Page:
Look Ertai, I'm not saying we don't appreciate your sacrifice, it's just... this comes halfway through issue three, and these are your first lines of dialogue! It would've had more impact if the readers had any idea who you were!
It's not all doom and gloom though. In issue one Gerrard's angst and the flashback feel like they get enough space, as do the fights between the Predator and the Weatherlight and between Tahngarth and Greven in issue two. Throughout there are a number of very nice scenes. I like Karn's monologue to the Sliver Queen as he takes the Legacy from her, Tahngarth dealing with his mutations and the handling of Crovax being forced to kill Selenia and then trying to commit suicide (Tahngarth grabs his leg when he tries to jump of a ledge.) Although some of those scenes still suffer from wonky art, at least they get the space they need to make an emotional impact. In fact, the character work in general is quite good. For the characters that get enough space to properly present themselves.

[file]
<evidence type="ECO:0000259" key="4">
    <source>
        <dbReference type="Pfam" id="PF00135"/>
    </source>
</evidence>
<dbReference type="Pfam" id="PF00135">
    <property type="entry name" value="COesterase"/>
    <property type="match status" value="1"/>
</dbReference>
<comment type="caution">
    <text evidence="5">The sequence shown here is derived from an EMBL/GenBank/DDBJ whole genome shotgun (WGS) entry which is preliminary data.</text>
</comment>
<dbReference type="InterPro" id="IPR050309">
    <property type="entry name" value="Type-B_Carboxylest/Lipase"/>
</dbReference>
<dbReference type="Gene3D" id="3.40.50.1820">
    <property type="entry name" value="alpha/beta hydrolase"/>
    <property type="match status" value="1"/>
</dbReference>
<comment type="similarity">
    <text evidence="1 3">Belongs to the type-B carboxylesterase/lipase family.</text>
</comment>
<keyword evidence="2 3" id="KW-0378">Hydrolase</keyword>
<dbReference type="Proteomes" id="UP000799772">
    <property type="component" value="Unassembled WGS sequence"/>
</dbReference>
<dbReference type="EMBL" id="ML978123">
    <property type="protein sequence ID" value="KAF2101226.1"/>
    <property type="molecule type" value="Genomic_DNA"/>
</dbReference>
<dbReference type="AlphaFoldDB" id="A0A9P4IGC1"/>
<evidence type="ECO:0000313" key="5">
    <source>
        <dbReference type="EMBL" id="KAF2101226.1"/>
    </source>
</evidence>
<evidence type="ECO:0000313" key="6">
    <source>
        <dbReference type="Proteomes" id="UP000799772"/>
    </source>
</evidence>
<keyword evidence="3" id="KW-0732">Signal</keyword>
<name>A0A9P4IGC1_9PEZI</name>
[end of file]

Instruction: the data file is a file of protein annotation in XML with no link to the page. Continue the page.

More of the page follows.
With all that said... I still like the plot, the characters and the setting. Those are all still cool, it's just this presentation of them that doesn't really work. If I do have any criticism of the story, it is that at this point I would prefer a few more revelations about the mysteries behind the plot. When you're just looking at cards showing snapshots of the story you don't really notice it, but when Gerrard and Sisay are actually shown having a discussion about the Legacy, the Lord of the Wastes and "those who serve the Legacy", it suddenly becomes a lot odder that those things are still so shrouded in vagueness. Why does Gerrard not go "Who are these people you are talking about?", "Why do the Phyrexian want the Legacy?" or "So, who is this Lord of the Wastes guy really?". (And: "Does he produce colored mana?") (See, I can do topical jokes!)